I once blasted the AGSC for downgrading Saratoga’s Hopeful Stakes for 2-year-olds to a Grade II in 2012. That mistake, as I saw it, lasted just one year before the Hopeful was restored to a Grade I.


For years on HRTV and in print, I strongly criticized the AGSC for the Arkansas Derby’s Grade II status. After several years, the Arkansas Derby finally properly received its Grade I ranking in 2010, which it has retained ever since.


I believe the AGSC does a fine job overall in terms of grading stakes races. But from time to time, I think they blow it, such as with the Beldame, Hopeful for one year, Arkansas Derby and the Santa Anita Oaks.


The AGSC for downgraded the Santa Anita Oaks to a Grade II in 2020. Keeneland’s Ashland Stakes is a Grade I race. The Santa Anita Oaks, like the Ashland, is an important prep race for the Kentucky Oaks. Why is the Ashland a Grade I and the Santa Anita Oaks now a Grade II?


In 2020, the first year the Santa Anita Oaks was a Grade II, it was won Swiss Skydiver, who would go on to win the Grade I Preakness Stakes while defeating Grade I Kentucky Derby winner and future Grade I BC Classic winner Authentic. Swiss Skydiver was voted a 2020 Eclipse Award as champion 3-year-old filly.


Finishing second to Swiss Skydiver in the Santa Anita Oaks was Speech. Yet another indication that the AGSC made a mistake when downgrading the Santa Anita Oaks to a Grade II is Speech subsequently won the Ashland. In other words, Speech was unable to win the Grade II Santa Anita Oaks, yet she did win the Grade I Ashland.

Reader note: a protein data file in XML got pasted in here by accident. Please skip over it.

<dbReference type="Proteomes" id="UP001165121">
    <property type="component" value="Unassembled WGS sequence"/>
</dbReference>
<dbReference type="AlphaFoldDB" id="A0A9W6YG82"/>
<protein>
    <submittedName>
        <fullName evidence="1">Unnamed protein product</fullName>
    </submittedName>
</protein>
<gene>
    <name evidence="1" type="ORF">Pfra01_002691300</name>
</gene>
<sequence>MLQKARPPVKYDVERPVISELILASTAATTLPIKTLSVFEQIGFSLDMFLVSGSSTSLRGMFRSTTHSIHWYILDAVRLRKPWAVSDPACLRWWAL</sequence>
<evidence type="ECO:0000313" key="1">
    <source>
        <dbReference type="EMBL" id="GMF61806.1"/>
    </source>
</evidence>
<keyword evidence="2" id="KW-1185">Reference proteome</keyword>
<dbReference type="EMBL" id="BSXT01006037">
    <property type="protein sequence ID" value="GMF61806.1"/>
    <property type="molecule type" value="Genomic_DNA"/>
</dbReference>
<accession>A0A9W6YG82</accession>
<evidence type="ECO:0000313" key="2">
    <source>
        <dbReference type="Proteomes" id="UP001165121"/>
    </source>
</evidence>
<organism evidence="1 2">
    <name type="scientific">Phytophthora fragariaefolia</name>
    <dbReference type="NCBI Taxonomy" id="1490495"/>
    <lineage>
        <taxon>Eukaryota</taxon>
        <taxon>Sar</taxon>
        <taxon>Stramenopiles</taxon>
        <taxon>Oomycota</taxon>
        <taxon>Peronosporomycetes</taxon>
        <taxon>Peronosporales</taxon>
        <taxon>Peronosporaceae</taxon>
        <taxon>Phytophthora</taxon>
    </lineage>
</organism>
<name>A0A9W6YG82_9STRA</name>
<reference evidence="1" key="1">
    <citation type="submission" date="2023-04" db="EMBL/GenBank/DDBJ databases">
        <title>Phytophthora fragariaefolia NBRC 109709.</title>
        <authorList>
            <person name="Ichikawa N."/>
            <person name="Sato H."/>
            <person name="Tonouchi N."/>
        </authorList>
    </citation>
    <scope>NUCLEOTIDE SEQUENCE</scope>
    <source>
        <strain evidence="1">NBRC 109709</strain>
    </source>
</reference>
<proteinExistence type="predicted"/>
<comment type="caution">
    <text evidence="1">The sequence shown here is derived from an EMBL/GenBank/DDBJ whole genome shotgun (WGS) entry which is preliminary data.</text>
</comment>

The Santa Anita Oaks has been won in the last decade by such champions as Beholder (2013), Stellar Wind (2015), Midnight Bisou (2018) and the aforementioned Swiss Skydiver.


Does that look like a Grade II race to you?




No newcomers in the Top 10 in this week’s NTRA Top Thoroughbred Poll. Letruska retained the No. 2 spot following her victory in the Grade I Spinster at Keeneland. The Spinster extended Letruska’s winning streak to five. She has not been defeated since finishing second in the Grade II Azeri Stakes last March 13 at Oaklawn Park when she lost by a head to Shedaresthedevil.


The Top 10 in this week’s NTRA Top Thoroughbred Poll is listed below:


Rank Points Horse (First-Place Votes)


  1. 340 Knicks Go (23)
  2. 310 Letruska (6)
  3. 300 Essential Quality (7)
  4. 156 Hot Rod Charlie
  5. 154 Jackie’s Warrior
  6. 130 Medina Spirit
  7. 127 Gamine
  8. 98 Art Collector
  9. 85 Max Player
  10. 70 Domestic Spending



It’s Post Time by Jon White: Early Look at the Breeders’ Cup Juvenile

It’s Post Time by Jon White |